I picked up an argument in a Government Motion to Exclude Defendant’s Proffered Expert Witness in the Kepke prosecution, United States v. Kepke(N.D. Cal. Criminal No. 3:21-CR-00155-JD), Motion dated 8/5/22, here. In general, the Government claims that Kepke’s expert witness disclosures were too cryptic to understand the expert witness’s proffered testimony, but the Government inferred that the expert witness would improperly testify about the law. Here are the three key paragraphs I focus on (Motion pp, 7-9):
Expert witnesses are not permitted to offer opinions consisting of their interpretation of the law. See Hangarter v. Provident Life and Acc. Ins. Co., 373 F.3d 998, 1018 (9th Cir. 2004) (quoting Mukhtar v. Cal. State Univ., Hayward, 299 F.3d 1053, 1066 n. 10 (9th Cir. 2002), overruled on other grounds by Barabin v. AstenJohnson, Inc., 740 F.3d 457, 467 (9th Cir. 2014)); see also Snap-Drape, Inc. v. Comm’r, 98 F.3d 194, 198 (5th Cir. 1996). “[I]instructing the jury as to the applicable law is the distinct and exclusive province of the court.” Nationwide Transp. Fin. V. Cass Info. Sys., Inc., 523, F.3d 1051, 1058-59 (9th Cir. 2008); see also United States v. Caputo, 517 F.3d 935, 942 (7th Cir. 2008) (“The only legal expert in a federal courtroom is the judge.”); United States v. Weitzenhoff, 35 F.3d 1275, 1287 (9th Cir. 1993); CZ Services, Inc. v. Express Scripts Holding Co., 3:18-cv-04217-JD, 2020 WL 4518978, at * 2 (N.D. Cal. Aug. 5, 2020) (“[L]egal opinions are not the proper subject of expert testimony. Reed v. Lieurance, 863 F.3d 1196, 1209 (9th Cir. 2017). An expert may not give opinions that are legal conclusions, United States v. Tamman, 782 F.3d 543, 552-53 (9th Cir. 2015), or attempt to advise the jury on the law, Strong v. Valdez Fine Foods, 724 F.3d 1042, 1046-47 (9th Cir. 2013).”).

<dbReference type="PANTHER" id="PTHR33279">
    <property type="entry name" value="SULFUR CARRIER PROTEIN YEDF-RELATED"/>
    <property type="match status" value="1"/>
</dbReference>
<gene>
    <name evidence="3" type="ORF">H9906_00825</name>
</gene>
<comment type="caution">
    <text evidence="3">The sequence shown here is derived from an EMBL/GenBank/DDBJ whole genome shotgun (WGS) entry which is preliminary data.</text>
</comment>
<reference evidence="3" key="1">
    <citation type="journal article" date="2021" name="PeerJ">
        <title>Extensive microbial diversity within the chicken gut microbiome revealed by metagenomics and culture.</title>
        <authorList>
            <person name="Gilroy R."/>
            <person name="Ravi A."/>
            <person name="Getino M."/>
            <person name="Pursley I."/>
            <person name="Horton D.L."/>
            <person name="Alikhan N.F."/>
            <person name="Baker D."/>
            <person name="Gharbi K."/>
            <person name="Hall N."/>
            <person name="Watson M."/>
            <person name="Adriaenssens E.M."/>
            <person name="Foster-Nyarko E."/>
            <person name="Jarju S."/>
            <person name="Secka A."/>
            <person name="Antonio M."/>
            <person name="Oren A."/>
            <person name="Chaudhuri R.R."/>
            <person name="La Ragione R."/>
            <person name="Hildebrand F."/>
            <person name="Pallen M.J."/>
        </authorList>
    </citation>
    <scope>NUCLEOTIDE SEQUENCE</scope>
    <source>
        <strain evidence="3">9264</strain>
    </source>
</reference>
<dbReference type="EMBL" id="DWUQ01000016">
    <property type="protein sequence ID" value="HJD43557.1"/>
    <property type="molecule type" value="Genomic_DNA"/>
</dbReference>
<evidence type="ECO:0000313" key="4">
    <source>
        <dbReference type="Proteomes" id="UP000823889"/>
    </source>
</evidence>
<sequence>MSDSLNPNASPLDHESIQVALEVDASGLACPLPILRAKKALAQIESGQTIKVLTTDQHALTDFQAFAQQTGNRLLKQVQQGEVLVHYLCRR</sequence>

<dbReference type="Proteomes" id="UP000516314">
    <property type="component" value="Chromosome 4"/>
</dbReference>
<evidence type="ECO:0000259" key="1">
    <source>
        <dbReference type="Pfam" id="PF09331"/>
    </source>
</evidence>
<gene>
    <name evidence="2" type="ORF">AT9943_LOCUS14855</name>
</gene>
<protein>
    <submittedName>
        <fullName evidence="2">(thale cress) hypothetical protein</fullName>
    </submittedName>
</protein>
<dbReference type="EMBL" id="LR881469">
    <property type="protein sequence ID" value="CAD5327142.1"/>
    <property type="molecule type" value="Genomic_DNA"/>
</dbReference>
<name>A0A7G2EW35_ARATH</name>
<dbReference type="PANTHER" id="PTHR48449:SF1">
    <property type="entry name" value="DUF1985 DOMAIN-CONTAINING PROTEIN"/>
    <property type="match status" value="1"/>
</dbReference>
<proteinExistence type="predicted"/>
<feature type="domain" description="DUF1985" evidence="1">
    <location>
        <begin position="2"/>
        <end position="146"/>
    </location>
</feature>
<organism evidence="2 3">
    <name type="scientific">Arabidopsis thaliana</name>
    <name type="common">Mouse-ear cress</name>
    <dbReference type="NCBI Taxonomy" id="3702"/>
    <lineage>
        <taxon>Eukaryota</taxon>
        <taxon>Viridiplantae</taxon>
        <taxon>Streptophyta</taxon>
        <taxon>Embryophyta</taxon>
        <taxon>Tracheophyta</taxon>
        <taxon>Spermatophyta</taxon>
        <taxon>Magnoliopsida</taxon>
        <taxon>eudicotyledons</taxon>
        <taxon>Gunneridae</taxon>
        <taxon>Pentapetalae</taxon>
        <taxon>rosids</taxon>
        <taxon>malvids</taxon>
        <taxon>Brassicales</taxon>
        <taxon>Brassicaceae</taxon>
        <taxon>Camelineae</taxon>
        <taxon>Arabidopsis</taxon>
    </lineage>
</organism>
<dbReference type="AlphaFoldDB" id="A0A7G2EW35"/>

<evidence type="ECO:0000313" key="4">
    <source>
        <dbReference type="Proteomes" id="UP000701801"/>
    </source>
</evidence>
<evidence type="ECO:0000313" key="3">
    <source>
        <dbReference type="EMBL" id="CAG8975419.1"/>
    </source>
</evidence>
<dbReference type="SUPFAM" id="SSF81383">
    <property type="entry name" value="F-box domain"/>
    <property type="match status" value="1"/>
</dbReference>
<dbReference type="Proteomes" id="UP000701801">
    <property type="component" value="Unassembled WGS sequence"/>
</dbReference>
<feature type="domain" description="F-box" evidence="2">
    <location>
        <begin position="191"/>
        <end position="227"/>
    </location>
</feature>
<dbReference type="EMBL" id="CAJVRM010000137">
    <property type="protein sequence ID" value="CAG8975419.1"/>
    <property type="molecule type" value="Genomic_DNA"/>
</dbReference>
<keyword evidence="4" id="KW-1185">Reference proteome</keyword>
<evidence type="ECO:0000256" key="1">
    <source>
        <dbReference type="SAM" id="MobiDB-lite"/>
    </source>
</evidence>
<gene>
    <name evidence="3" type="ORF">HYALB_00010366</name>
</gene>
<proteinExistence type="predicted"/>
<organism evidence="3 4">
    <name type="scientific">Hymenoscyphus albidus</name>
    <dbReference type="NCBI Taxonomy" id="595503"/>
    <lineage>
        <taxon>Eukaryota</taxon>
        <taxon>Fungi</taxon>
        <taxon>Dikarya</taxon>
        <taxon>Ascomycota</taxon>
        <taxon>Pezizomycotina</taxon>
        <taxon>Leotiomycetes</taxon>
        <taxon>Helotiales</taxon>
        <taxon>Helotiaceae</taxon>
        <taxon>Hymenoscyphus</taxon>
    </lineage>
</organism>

In at least one criminal tax case, the Ninth Circuit approved expert testimony about the law where “the theory of the defense [was] that there [was] a good faith dispute as to the interpretation of the tax laws.” See United States v. Clardy, 612 F.2d 1139, 1153 (9th Cir. 1980) (citing United States v. Garber, 607 F.2d 92 (5th Cir. 1979) (distinguished by United States v. Burton, 737 F.2d 439, 444 (5th Cir. 1984)). But that does not mean that legal evidence is automatically admissible in all criminal tax trials. To the contrary, courts regularly exclude legal experts in criminal tax cases. See, e.g., United States v. Boulware, 558 F.3d 971, 974-75 (9th Cir. 2009) (affirming exclusion of expert testimony that specific “corporate distributions were legally non-taxable” as an impermissible legal opinion); see also United States v. Curtis, 782 F.2d 593, 598-600 (6th Cir. 1996) (affirming exclusion of expert testimony and distinguishing Garber); United States v. Harris, 942 F.2d 1125, 1132 n.6 (7th Cir. 1991) (evidence “may include expert testimony about case law, to the extent that the defendant claims actual reliance on that case law. Case law on which the defendant did not in fact rely is irrelevant because only the defendant’s subjective belief is at issue.”); United States v. Ingredient Tech. Corp., 698 F.2d 88, 96-97 (2d Cir. 1983) (affirming exclusion of expert testimony and distinguishing Garber); United States v. Alessa, 3:19-cr-00010, 2021 WL 4498638, at *4 (D. Nev. Sept. 30, 2021) (evidence of a conflict in the law is irrelevant if Defendant was not aware of the conflict).